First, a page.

With its disorderly streets and impressive architecture, Mumbai will give you everything you need from exotic cuisines, to culture, to a very interesting nightlife. If you’re planning to visit, Juhu Beach is a worth a stop. Not only does it host an exquisite night market, but there is no shortage of food. Beaches are overcrowded and it was an interesting thing to witness people swimming in their clothing instead of bathing suits.

If you’re in the city, you can’t give its most iconic landmark a miss. The Gateway of India is open 24 hours a day and entrance is free. Right across from it stands the Taj Hotel, even more breathtaking than a picture can say. Mind you, your experience here may be a bit of a hassle. Be prepared to be harassed by photographers looking to take pictures of you at a fair price. This is just something one has to get used to when visiting India. It can get much, but just say no, move on and don’t try to negotiate. It will only frustrate you.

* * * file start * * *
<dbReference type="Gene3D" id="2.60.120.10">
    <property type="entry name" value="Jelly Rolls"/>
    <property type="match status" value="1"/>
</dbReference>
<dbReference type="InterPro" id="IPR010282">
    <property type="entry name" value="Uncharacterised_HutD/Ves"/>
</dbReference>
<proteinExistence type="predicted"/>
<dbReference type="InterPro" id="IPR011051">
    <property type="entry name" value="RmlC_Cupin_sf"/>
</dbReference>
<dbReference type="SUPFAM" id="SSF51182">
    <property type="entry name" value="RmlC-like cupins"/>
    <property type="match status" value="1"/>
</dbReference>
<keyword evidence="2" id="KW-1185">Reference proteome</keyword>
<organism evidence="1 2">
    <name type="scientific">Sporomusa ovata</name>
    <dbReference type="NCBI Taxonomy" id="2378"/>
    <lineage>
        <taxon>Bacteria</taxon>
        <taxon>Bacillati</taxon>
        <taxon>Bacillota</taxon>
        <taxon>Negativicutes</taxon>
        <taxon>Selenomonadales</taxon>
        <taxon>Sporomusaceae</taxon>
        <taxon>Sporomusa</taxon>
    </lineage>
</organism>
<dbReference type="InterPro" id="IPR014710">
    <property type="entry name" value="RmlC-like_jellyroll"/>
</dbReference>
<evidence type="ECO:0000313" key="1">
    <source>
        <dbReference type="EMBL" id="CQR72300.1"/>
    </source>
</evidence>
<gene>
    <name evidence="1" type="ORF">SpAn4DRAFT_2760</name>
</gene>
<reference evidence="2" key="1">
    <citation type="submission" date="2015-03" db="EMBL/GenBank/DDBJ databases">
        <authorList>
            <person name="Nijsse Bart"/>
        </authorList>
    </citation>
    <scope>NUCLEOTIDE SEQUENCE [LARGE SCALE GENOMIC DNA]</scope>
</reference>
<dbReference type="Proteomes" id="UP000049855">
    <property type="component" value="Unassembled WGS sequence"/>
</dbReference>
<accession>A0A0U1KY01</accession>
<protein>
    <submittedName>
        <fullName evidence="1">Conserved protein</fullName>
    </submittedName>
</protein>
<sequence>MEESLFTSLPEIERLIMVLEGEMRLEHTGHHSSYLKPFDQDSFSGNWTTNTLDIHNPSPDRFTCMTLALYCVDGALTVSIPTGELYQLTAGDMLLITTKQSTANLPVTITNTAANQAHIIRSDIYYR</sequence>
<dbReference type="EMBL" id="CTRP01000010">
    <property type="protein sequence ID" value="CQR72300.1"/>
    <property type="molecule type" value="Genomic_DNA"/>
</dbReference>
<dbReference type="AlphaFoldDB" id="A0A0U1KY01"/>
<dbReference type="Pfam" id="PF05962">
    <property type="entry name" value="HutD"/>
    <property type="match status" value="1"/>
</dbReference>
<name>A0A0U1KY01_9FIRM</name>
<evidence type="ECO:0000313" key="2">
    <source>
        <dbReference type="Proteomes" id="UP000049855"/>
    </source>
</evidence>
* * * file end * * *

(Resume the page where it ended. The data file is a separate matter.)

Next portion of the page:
To make the day even better, we explored the Elephant Caves situated on Mumbai Harbour. The caves host impressive temples and sculptures, so don’t forget to have your camera handy. We then made our way to explore the city streets. There is so much ground to cover. The place is very interesting in the way that pubs, for example, are not in the same vicinity but very spaced out. It was quite frustrating as we wanted to go pub hopping, but got more lost than pubbing.

I can’t write this without mentioning a really impressive bar. The Effingut gave us a complimentary beer tasting. I enjoyed the place so much, I didn’t want to leave. The food was fantastic and a little higher priced than eating at a local restaurant (compare 495rs to 100rs). But whether you’re paying tourist or local prices, you can’t go wrong with the food. It’s just out of this world.